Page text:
In this occasional series of profiles, meet some of your friends and neighbors who strive to bring you the best in community health care every day.
Donna Querim, RN, JD
Amanda Szot, RD
Cardiac Prevention Program
The program initially focused on the adult population, providing blood pressure, cholesterol and blood sugar screenings and education related to living a heart-healthy life.
Since that time, the program has expanded its focus to include all areas of wellness — from tobacco use to CPR education — and it's audience to include the region's younger citizens in hopes of stopping unhealthy behaviors before they begin.
Donna Querim, RN, JD, and Amanda Szot, RD, recently took time out of their busy schedules to talk to Coastlines about the program.
The Cardiac Prevention Program use to target adults in our community but now includes middle school students. Why did you choose this new segment of the population?
Querim: Kids of middle school age are like sponges — they absorb everything they hear. And they are at the age where they are old enough to understand the information but are not bucking establishment yet. They are more likely to share the information at home and adopt good habits before the unhealthy habits set it. They also are naturally curious and ask great questions. You can tell they are aware of what is going on in the community and the messages they are receiving through advertising and are thinking about all of it.
What other types of education are you providing students?
Querim: In January, we presented the CPR Anytime program to 60 students at Our Sisters' School, which is a charter school in New Bedford. CPR Anytime is a training kit that teaches the basic skills in adult and child CPR and choking relief. It also teaches how an Automated External Defibrillator (AED) works. The course only takes about 20 minutes and while it doesn't provide users with CPR certification, it does provide the basic skills to help save a life while help is on the way. The kit is bilingual in Spanish and English and the students were able to take their kits home to teach their families.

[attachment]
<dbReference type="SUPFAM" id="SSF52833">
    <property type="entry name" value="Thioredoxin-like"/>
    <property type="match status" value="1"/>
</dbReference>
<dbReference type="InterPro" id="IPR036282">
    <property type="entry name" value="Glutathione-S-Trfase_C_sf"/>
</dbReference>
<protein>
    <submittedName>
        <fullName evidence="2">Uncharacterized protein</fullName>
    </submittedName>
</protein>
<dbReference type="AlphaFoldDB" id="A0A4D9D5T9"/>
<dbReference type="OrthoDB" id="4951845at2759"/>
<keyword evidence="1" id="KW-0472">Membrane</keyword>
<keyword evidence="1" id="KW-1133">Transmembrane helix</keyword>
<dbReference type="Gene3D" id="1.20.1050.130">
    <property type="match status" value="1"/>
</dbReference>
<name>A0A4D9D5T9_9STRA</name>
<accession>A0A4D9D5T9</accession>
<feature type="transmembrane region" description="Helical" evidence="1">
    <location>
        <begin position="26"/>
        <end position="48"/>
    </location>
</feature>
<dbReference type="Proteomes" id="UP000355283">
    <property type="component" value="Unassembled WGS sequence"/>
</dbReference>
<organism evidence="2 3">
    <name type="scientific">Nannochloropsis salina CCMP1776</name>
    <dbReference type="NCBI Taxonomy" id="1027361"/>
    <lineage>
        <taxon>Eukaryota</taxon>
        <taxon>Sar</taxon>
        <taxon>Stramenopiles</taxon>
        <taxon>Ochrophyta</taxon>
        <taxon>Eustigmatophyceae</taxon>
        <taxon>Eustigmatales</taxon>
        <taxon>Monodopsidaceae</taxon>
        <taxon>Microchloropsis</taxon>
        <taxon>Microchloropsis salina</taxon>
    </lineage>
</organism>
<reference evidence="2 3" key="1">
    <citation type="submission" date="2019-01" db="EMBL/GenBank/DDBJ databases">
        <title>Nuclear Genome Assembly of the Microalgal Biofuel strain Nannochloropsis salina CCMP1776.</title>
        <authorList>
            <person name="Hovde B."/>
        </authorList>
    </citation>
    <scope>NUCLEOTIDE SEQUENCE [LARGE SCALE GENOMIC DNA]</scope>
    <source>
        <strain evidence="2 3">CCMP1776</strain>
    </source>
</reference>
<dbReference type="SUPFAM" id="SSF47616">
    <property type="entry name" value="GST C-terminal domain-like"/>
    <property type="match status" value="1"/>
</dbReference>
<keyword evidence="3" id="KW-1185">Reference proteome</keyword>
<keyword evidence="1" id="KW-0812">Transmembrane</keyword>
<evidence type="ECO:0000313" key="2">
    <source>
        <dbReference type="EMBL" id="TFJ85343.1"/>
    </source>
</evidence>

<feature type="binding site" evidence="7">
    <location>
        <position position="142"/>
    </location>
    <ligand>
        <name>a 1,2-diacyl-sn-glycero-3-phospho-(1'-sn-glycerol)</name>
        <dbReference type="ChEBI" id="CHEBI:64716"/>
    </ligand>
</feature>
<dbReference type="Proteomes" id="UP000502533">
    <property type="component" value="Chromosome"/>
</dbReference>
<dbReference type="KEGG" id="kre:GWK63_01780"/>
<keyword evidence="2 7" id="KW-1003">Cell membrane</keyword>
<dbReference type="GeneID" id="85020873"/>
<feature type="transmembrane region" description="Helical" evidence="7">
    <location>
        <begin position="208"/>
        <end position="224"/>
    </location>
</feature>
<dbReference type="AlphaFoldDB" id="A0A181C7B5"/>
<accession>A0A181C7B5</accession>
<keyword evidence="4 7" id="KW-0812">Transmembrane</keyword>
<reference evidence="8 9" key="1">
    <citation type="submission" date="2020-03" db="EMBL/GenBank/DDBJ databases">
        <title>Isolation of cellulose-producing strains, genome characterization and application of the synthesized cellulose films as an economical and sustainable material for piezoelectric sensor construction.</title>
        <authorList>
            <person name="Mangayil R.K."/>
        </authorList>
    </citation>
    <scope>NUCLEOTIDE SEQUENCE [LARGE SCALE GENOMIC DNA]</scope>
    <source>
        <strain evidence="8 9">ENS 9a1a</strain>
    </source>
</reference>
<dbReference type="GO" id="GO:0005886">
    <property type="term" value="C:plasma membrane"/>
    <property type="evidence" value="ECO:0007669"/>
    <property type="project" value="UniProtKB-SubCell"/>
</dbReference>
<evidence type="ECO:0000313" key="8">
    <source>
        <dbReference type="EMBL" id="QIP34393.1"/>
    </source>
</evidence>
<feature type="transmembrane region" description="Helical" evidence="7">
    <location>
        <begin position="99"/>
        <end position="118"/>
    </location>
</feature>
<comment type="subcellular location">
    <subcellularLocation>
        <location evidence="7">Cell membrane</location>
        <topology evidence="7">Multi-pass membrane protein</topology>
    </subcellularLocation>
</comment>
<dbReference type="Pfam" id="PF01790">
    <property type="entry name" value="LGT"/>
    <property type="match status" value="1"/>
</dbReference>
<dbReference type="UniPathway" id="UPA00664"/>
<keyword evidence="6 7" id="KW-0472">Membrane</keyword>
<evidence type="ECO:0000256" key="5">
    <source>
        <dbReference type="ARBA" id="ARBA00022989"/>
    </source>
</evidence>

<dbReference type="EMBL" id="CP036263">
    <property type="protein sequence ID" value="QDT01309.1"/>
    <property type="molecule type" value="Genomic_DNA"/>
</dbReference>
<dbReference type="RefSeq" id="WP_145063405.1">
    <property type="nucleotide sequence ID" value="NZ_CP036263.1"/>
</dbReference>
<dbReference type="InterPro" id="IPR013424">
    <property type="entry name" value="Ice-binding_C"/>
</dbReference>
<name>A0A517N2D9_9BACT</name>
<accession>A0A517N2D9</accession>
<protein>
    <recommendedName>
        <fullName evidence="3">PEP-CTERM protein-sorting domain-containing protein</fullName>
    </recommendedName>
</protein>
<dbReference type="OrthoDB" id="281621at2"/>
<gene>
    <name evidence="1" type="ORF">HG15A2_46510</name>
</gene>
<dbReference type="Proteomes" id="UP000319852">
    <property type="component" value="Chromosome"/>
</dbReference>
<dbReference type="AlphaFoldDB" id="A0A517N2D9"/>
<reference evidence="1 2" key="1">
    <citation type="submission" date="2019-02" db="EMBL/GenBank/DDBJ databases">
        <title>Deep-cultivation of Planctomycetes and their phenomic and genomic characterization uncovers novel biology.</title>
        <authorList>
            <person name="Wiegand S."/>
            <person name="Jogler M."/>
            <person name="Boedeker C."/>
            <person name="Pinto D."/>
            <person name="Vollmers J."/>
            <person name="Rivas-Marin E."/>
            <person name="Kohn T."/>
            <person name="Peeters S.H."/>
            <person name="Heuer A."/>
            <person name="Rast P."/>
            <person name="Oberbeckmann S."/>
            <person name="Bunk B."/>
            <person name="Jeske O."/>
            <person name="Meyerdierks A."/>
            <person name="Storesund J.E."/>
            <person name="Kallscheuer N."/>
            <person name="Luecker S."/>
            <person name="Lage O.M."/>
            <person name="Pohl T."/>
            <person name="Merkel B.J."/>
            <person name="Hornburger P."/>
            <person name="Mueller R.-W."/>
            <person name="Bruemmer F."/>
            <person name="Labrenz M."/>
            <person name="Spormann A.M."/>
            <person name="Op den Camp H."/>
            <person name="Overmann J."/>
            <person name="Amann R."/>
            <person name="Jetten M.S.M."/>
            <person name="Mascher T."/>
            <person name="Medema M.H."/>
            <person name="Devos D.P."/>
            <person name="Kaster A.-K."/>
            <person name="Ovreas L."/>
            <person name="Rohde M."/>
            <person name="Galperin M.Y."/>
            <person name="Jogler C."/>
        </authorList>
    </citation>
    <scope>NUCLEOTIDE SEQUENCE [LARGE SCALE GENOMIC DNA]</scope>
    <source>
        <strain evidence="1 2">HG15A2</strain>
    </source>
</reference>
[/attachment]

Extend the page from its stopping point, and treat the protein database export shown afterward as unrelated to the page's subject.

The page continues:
There's a lot of awareness around childhood obesity and the affects of nutrition on health. Does the Cardiac Prevention Program address those topics?
Szot: Yes, I go into classrooms five times a year to talk about nutrition. We encourage students to make heart healthy choices and to try new foods. I teach students to read Nutrition Fact Labels — understanding this information can help them to determine healthier options and not be misled by food companies' marketing techniques. We also discuss "portion distortion" and how food portions have grown over the past 20 to 30 years and how that has resulted in us consuming more calories. We talk about how much activity is needed to burn off those extra calories and what recommended portion sizes look like.
Smoking is still a prevalent problem on the South Coast. Are you doing anything to teach kids the dangers of tobacco?
Querim: We are now presenting Tar Wars, Southcoast's anti-smoking education program, to sixth grade students. Again, the key is to get to the kids before they develop the bad habits and when they are at the age where they will go home and talk to their parents about the dangers of smoking and tobacco use.
Szot: We are also including discussion of the smokeless tobacco products that are becoming so prevalent. Kids need to be aware of the danger of these products because they can create a nicotine addiction without a person ever smoking a cigarette. And students can be given these products by friends without even knowing it because of what they look like. Some are in the form of candy that looks like Tic Tacs, dissolvable strips that are placed on the tongue like breath freshening strips and even tooth picks.
There seem to be a lot of community-based initiatives around healthy living. Does Southcoast take part in any of them?
Querim: We are involved in quite a few of them including Voices for a Healthy SouthCoast and the Go Red Campaign to increase cardiac awareness in women and many others.
Through Health City Fall River we are starting to work with smaller businesses that do not have the resources to have their own wellness programs, providing health screenings and education. We also have begun working with local school systems on their wellness policies.
We asked Donna Querim and Amanda Szot what are three things everyone can do to improve their heart health?
- Know your numbers — blood pressure, cholesterol and blood glucose level.
- Eat a heart healthy diet that is low in fat and high in fruits, vegetables and whole grains.
- Exercise. Find something you like to do and do it on a regular basis. Even if you feel you are too busy to exercise, you can increase your activity by taking the stairs instead of the elevator and parking further from building to increase your walking. Every little bit helps!